Vienna-based Mischer’Traxler, one of the three design studios chosen by W Hotels for its Designers of the Future Award, addressed the theme of “Conversation Pieces” with a machine that works better the more people there are gathered around it; a mirror that only reflects when two or more people are watching it; and pairs of lights that “converse” via their light sources.
Asif Khan of Britain, the second of the Designers of the Future Award winners, showed “Cloud,” an installation in which helium gas, water and soap combined to create clouds that rose to the ceiling to create patterns of light and shade on the floor
Studio Juju of Singapore, the third of the Designers of the Future Award winners, explored the idea of conversation by creating a metal-framed virtual tent, which defined a conversation space (filled with chairs of their own design), while not constricting it.
Demisch Danant’s booth displayed the work of the underrated French postwar Modernist designer Joseph André Motte.
Todd Merrill’s booth featured two enormous sound sculptures by Harry Bertoia.
Swarovski Crystal Palace exhibited Fredrikson Stallard’s Iris light pieces of crystal and steel.
At the Vitra Design Museum, the exhibition “ZOOM: Italian Design and the Photography of Aldo and Marirosa Ballo” featured not just photographs by the famous duo but also objects by the great names in Italian design.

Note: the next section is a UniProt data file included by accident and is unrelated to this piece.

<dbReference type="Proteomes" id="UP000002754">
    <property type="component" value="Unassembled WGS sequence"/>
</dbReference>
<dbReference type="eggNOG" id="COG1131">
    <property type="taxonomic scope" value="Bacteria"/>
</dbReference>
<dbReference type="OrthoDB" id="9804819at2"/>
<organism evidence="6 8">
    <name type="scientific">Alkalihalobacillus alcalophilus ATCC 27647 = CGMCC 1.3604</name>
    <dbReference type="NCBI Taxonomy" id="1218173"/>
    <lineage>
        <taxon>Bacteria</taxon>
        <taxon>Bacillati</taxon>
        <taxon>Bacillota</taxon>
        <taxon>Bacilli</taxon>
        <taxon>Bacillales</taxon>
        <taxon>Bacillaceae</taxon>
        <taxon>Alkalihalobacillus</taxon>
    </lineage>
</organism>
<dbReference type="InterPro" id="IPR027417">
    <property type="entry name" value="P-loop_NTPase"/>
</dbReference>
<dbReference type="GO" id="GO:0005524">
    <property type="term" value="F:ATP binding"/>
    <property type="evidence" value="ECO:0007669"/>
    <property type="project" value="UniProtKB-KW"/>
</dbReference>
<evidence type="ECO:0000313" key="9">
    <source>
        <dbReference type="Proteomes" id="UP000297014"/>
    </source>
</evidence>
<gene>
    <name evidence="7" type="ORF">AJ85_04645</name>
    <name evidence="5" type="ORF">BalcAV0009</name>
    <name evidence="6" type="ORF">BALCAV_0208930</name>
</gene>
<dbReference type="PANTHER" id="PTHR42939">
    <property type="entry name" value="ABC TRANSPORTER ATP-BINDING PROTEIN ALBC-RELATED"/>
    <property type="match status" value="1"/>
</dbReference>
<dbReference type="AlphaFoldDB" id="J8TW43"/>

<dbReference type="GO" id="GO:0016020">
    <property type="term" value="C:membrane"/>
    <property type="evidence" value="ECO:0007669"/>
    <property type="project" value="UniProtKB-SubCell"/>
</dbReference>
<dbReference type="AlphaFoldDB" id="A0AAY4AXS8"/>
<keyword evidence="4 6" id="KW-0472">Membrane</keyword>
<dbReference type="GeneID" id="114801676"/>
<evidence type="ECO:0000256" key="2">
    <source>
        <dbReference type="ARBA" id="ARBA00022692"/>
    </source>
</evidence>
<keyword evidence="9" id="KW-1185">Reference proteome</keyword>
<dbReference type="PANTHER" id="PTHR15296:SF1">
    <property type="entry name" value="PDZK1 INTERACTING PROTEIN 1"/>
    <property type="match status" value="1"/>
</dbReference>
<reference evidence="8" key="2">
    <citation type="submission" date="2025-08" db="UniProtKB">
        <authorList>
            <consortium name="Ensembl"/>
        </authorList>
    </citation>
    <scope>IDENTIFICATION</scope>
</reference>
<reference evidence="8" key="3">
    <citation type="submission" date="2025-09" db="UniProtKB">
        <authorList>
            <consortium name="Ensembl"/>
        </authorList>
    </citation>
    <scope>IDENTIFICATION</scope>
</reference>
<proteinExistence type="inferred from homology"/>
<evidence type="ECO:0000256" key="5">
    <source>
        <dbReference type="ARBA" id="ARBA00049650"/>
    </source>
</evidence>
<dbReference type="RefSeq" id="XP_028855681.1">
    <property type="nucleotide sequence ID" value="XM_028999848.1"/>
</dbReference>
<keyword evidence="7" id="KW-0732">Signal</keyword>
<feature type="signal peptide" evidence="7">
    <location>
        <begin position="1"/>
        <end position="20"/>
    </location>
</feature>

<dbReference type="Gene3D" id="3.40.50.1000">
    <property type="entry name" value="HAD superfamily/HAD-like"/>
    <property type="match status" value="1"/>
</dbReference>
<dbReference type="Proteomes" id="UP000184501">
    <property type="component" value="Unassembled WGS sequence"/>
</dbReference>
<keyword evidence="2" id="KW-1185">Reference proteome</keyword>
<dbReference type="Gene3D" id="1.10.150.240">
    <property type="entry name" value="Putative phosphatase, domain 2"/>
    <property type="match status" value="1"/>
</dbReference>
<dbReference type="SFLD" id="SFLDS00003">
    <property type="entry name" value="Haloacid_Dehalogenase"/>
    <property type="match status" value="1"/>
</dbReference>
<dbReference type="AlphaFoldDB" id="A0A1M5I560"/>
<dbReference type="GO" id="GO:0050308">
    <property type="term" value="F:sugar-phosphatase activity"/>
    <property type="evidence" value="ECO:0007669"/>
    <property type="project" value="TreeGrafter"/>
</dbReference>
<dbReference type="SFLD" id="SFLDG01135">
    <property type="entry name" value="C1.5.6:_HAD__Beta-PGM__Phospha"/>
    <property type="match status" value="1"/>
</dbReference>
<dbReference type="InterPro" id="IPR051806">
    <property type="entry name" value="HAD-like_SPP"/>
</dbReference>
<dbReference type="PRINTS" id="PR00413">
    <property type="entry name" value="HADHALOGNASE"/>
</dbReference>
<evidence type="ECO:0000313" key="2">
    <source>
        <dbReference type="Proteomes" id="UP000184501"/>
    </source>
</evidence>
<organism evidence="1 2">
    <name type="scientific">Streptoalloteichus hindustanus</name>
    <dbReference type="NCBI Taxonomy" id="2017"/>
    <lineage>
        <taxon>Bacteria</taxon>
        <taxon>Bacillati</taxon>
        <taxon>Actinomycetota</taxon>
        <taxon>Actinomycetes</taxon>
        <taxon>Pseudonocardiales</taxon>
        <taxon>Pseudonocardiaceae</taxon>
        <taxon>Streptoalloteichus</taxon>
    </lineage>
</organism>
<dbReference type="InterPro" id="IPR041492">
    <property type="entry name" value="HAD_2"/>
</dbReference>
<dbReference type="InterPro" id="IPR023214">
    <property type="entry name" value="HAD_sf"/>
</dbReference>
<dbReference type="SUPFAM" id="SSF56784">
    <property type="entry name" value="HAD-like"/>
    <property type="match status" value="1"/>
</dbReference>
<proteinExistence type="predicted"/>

DESIGN MIAMI/BASEL WRAP-UP
Felix Burrichter | June 21, 2011
Last week professionals, collectors and amateurs of all things art flocked to Basel for the 42nd edition of Art Basel, the “world’s top contemporary art fair.” While the main fair was received with mixed reviews (too crowded, confusing layout, not enough outstanding pieces), an entirely different tune was sung over at Hall 5 of Basel’s venerable Messegelände, where only a day earlier Design Miami opened the doors to its annual sister fair, Design Miami/Basel, a satellite fair specializing in collectible design. There was a noticeable excitement in the air as this was the first Design Miami/Basel under the new directorship of Marianne Goebl. Her debut did not disappoint: a record 43 exhibitors showing everything from 20th-century classics to contemporary designers, intelligent design collaborations with corporate sponsors (take note, Art Basel V.I.P. lounge), a great bookstore (courtesy of doyoureadme?! from Berlin) and a well-curated series of talks (full disclosure: I moderated one of them). Design Miami/Basel may keep flourishing thanks to the cross-pollinating effect from the neighboring art fair(s), but judging by the increasingly educated and design-passionate public, it seems that the fair could very well stand on its own if it had to.